Young Americans won’t bother voting for Sanders
The kids in America love Bernie Sanders. Love him! But he hasn’t a hope of winning the Democratic nomination to run for president of the United States.
Not a hope. Why? Because while the Millennials, or Generation Y as they have also been dubbed are now the largest generation in American history – far outnumbering Hillary Clinton’s Baby Boomers cohort – and overwhelmingly liberal and idealistic in their views, not enough of them will turn out when it matters to actually vote for Sanders.
She can’t let on publicly, but Clinton knows this; she’s got the Boomers – the moms and dads who went to Woodstock and may or may not have inhaled – vote sewn up and it’s all over bar the shouting. And shouting there will be, because if there’s one thing kids are good at, according to Derek Thompson in The Atlantic, it’s shouting.
In a wonderful essay entitled The Liberal Millennial Revolution, Thompson wryly observes: “Millennials might make a lot of noise between presidential elections, but in November, politicians remember what young people are: All throat and no vote”.
Thompson says this because, “Between 1964 and 2012, youth voter turnout in presidential elections has fallen below 50 percent, and Baby Boomers now outvote their children’s generation by a stunning 30 percentage points”.
So while young people have suffered higher unemployment than any other group during the economic downturn in America, and their wages fell more more than any other group after it concluded, and they are savvy, switched on and mad as hell, they still aren’t voting the way they should, and that is why Republicans control over half of state legislatures and governor’s mansions, and make it so hard for any liberal agenda to gain real traction.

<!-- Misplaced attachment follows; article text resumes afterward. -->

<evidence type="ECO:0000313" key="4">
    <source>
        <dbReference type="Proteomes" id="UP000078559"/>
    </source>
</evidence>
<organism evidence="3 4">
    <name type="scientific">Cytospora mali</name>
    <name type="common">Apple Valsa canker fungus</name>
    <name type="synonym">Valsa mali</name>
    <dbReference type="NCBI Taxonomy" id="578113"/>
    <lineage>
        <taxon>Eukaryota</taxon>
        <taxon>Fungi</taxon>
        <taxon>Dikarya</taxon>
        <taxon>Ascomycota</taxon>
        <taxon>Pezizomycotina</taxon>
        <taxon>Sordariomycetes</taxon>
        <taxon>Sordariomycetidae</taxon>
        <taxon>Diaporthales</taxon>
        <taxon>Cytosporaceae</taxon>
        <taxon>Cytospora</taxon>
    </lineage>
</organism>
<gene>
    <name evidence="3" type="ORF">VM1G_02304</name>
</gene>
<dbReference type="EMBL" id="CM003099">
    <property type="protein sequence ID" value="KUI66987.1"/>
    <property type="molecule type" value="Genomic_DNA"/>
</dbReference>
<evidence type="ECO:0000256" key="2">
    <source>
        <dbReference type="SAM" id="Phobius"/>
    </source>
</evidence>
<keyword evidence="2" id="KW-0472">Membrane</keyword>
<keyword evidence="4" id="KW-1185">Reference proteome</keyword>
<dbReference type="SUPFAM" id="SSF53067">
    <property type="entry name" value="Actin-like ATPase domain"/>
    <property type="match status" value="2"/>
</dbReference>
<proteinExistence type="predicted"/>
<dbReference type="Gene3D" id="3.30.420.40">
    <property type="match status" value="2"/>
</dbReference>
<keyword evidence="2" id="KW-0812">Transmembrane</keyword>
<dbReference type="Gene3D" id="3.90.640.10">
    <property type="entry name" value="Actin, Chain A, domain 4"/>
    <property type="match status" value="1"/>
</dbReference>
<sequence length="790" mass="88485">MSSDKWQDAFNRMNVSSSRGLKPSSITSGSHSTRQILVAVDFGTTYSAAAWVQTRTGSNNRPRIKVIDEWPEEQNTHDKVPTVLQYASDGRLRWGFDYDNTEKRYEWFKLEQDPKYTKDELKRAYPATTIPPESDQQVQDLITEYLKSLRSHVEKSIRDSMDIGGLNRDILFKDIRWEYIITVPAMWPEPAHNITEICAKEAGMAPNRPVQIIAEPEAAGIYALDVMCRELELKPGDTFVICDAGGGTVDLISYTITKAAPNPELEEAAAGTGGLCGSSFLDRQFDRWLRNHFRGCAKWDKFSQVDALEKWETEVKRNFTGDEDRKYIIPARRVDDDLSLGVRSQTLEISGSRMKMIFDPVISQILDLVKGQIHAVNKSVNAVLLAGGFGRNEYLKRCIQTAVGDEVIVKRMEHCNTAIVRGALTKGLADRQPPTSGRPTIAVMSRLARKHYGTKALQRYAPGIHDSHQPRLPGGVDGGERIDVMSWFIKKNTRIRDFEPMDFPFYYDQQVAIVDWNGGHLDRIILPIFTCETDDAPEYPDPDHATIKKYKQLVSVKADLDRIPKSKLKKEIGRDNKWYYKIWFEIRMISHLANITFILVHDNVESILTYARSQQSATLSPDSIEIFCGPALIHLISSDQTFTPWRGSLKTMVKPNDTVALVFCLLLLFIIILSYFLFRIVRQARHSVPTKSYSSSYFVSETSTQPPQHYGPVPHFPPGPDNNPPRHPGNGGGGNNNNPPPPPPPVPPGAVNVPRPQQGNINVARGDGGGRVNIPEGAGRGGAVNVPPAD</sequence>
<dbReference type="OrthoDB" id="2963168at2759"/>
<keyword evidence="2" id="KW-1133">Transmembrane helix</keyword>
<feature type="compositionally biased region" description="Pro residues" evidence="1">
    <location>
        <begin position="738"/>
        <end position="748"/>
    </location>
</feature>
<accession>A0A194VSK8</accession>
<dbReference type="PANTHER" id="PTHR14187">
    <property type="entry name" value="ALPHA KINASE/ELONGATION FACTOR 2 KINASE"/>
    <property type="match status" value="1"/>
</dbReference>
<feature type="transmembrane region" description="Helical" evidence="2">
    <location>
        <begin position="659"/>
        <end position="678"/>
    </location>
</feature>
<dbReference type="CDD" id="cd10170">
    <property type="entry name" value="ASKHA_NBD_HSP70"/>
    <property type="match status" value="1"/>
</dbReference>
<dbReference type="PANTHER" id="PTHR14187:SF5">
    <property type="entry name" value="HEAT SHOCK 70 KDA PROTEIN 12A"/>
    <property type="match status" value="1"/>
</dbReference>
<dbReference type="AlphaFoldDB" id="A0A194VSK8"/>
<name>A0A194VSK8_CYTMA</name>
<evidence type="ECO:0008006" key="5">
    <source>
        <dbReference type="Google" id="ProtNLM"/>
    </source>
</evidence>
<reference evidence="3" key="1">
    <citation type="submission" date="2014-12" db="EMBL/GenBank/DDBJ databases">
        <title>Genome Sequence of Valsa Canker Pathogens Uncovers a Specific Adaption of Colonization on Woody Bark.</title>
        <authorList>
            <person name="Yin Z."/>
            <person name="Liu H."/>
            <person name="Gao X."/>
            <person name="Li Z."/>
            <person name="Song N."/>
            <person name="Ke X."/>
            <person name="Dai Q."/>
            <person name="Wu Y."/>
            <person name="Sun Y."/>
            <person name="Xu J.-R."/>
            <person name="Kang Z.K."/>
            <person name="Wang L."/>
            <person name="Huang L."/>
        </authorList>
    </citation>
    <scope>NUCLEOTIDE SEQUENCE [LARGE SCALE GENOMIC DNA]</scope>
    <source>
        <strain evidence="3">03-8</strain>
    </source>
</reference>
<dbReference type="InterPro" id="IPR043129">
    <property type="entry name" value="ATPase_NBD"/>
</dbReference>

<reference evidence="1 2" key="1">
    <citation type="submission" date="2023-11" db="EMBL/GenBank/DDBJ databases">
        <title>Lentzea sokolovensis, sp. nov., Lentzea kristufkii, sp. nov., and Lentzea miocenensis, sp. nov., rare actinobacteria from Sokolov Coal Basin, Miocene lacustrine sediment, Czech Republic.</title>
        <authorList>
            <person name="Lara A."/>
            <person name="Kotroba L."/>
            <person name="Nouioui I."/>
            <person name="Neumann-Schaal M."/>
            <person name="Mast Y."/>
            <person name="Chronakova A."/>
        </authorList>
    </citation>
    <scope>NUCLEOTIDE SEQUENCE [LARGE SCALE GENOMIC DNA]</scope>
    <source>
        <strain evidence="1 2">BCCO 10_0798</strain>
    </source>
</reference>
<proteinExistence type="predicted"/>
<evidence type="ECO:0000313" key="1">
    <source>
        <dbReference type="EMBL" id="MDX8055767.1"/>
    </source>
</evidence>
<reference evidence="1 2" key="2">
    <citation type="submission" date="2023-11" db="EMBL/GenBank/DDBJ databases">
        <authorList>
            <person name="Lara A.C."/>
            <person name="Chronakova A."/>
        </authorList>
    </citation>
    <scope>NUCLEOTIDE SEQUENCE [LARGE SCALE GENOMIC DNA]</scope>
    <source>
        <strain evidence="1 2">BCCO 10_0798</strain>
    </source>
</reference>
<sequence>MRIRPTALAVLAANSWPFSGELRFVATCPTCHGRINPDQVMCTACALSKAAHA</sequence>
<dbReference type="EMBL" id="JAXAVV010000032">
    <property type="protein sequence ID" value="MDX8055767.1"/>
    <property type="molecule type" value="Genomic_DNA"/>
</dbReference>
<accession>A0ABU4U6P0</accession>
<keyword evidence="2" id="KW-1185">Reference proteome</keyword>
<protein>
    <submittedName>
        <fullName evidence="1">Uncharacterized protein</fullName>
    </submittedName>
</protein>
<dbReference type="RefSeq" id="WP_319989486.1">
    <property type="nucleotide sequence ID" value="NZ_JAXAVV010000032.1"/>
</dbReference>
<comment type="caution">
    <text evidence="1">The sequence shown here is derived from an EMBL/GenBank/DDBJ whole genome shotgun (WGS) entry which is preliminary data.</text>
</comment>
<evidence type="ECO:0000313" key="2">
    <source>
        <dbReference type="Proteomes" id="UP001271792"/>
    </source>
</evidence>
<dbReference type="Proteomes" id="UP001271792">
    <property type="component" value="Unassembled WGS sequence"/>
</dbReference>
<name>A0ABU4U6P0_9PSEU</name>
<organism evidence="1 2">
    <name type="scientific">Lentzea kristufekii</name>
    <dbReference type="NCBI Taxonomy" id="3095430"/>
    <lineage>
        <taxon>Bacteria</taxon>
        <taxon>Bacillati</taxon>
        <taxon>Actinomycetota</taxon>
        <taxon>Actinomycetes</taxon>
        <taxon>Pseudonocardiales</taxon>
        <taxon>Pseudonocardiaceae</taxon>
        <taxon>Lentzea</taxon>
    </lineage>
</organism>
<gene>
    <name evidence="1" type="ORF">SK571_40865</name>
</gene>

The Millennials only turn out in force for the big elections, the Blockbusters, as Thompson dubs them.
“But the math of democracy is unyielding,” Thompson writes. “If you want a revolution, you have to vote for it. Not just every four years. Not just for cool candidates. Not just for political outsiders unsullied by the soot of experience. If young people want a liberal revolution, they have to vote again and again and again, in local elections, midterm elections, and presidential contests. To change the country, America’s young revolutionaries have to do something truly revolutionary: They have to convince their friends to vote like old people”.
— Enda Sheppard